Elevated myeloid: plasmacytoid dendritic cell ratio associates with early acute cellular rejection in pediatric small bowel transplantation.
ABSTRACT Acute cellular rejection affects more than 60% of children after small bowel transplantation (SBTx). Dendritic cells (DCs) are potent antigen-presenting cells, modulate immune responses to gut microbes, and may serve as markers of rejection-prone small bowel transplantation (SBTx).
Myeloid CD11c DC (MDC), which may have inflammatory functions, and plasmacytoid CD123 DC (PDC), which may have tolerogenic potential, were measured by flow cytometric analysis, longitudinally (pretransplant, and at days 1 to 60, 61 to 200 posttransplant) in 23 children after SBTx. All children received cadaveric allografts with rabbit anti-human thymocyte globulin induction and steroid-free tacrolimus maintenance therapy. Rejectors were those children (n=16), who experienced biopsy-proven acute cellular rejection within 60 days of SBTx.
Of 69 maximum possible observations, 62 were available for analysis. Among rejectors, a significantly higher MDC:PDC ratio (P=0.004) was associated with numerically higher MDC counts and significantly lower PDC frequencies (P=0.017) during the 1- to 60-day time period, compared with nonrejectors. Logistic regression analysis, leave-one-out cross-validation, and receiver operating characteristic analysis revealed that MDC:PDC ratio more than or equal to 1.52 was associated with rejector status with sensitivity/specificity of 86/67% during the 1- to 60-day risk period for early SBTx rejection. Repeated measures analysis showed a significantly higher MDC:PDC ratio (P=0.043, F-test) among rejectors, compared with nonrejectors in cumulative data for pre-SBTx and 1- to 60-day time points. No correlation was seen between DC subsets and tacrolimus blood concentration at any time point.
We conclude that an elevated MDC:PDC ratio associates with early small bowel allograft rejection and may, therefore, identify at-risk recipients in the clinic.
- SourceAvailable from: Mohamed B. Ezzelarab[show abstract] [hide abstract]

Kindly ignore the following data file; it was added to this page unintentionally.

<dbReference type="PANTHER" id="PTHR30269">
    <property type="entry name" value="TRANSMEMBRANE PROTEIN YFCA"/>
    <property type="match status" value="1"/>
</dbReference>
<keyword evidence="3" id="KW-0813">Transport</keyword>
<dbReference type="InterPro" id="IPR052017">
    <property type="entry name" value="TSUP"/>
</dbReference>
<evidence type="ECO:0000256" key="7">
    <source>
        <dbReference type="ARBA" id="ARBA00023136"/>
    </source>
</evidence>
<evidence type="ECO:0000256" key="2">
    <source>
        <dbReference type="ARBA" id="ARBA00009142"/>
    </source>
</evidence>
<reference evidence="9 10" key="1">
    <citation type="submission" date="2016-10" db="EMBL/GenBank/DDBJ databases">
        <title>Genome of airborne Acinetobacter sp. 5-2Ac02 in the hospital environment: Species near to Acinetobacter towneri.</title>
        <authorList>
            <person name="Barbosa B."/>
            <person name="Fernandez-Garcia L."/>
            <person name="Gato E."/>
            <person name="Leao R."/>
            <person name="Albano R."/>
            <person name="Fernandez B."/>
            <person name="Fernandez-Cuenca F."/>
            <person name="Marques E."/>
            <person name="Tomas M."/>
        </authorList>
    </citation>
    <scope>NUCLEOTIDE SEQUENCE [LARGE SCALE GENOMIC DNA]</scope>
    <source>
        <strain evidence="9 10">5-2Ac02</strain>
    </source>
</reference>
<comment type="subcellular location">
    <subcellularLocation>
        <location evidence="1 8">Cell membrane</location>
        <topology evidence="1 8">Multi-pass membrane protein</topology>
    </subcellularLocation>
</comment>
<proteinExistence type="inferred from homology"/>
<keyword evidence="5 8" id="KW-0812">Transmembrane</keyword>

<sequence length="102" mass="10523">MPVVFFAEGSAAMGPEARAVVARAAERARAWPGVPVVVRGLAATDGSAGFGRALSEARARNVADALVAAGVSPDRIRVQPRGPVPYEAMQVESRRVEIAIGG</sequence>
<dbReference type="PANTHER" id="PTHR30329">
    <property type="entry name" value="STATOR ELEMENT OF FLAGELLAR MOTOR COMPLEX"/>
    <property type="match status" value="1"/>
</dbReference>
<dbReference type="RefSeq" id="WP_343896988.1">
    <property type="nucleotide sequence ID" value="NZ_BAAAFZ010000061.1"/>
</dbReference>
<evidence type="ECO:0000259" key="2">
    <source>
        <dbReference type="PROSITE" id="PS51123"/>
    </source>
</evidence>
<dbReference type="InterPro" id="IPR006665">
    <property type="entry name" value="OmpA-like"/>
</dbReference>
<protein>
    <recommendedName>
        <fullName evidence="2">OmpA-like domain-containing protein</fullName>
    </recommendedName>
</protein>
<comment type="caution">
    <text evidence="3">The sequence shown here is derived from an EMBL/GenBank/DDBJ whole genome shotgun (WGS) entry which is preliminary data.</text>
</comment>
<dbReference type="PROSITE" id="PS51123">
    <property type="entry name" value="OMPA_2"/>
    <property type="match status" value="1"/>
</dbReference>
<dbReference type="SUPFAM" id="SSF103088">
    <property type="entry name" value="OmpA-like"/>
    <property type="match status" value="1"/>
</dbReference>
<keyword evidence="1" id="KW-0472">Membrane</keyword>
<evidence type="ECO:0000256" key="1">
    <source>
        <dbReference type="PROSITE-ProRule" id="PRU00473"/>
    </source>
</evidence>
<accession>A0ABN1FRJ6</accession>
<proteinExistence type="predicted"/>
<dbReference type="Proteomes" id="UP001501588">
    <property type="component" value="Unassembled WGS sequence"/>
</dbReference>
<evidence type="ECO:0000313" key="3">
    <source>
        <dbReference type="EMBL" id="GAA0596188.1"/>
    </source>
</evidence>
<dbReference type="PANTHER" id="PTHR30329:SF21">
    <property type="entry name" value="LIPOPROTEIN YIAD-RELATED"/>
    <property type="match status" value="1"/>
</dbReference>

ABSTRACT: The pursuit of clinical transplant tolerance has led to enhanced understanding of mechanisms underlying immune regulation, including the characterization of immune regulatory cells, in particular antigen-presenting cells (APC) and regulatory T cells (Treg), that may play key roles in promoting operational tolerance. Dendritic cells (DC) are highly efficient APC that have been studied extensively in rodents and humans, and more recently in non-human primates. Owing to their ability to regulate both innate and adaptive immune responses, DC are considered to play crucial roles in directing the alloimmune response towards transplant tolerance or rejection. Mechanisms via which they can promote central and peripheral tolerance include clonal deletion, the induction of Treg, and inhibition of memory T cell responses. These properties have led to the use of tolerogenic DC as a therapeutic strategy to promote organ transplant tolerance. In rodents, infusion of donor- or recipient-derived tolerogenic DC can extensively prolong donor-specific allograft survival, in association with regulation of the host T cell response. In clinical transplantation, progress has been made in monitoring DC in relation to graft outcome, including studies in operational liver transplant tolerance. Although clinical trials involving immunotherapeutic DC for patients with cancer are ongoing, implementation of human DC therapy in clinical transplantation will require assessment of various critical issues. These include cell isolation and purification techniques, source, route and timing of administration, and combination immunosuppressive therapy. With ongoing non-human primate studies focused on DC therapy, these logistics can be investigated seeking the optimal approaches. The scientific rationale for implementation of tolerogenic DC therapy to promote clinical transplant tolerance is strong. Evaluation of technical and therapeutic logistic issues is an important next step prior to the application of tolerogenic DC in clinical organ transplantation.Seminars in Immunology 07/2011; 23(4):252-63. · 5.93 Impact Factor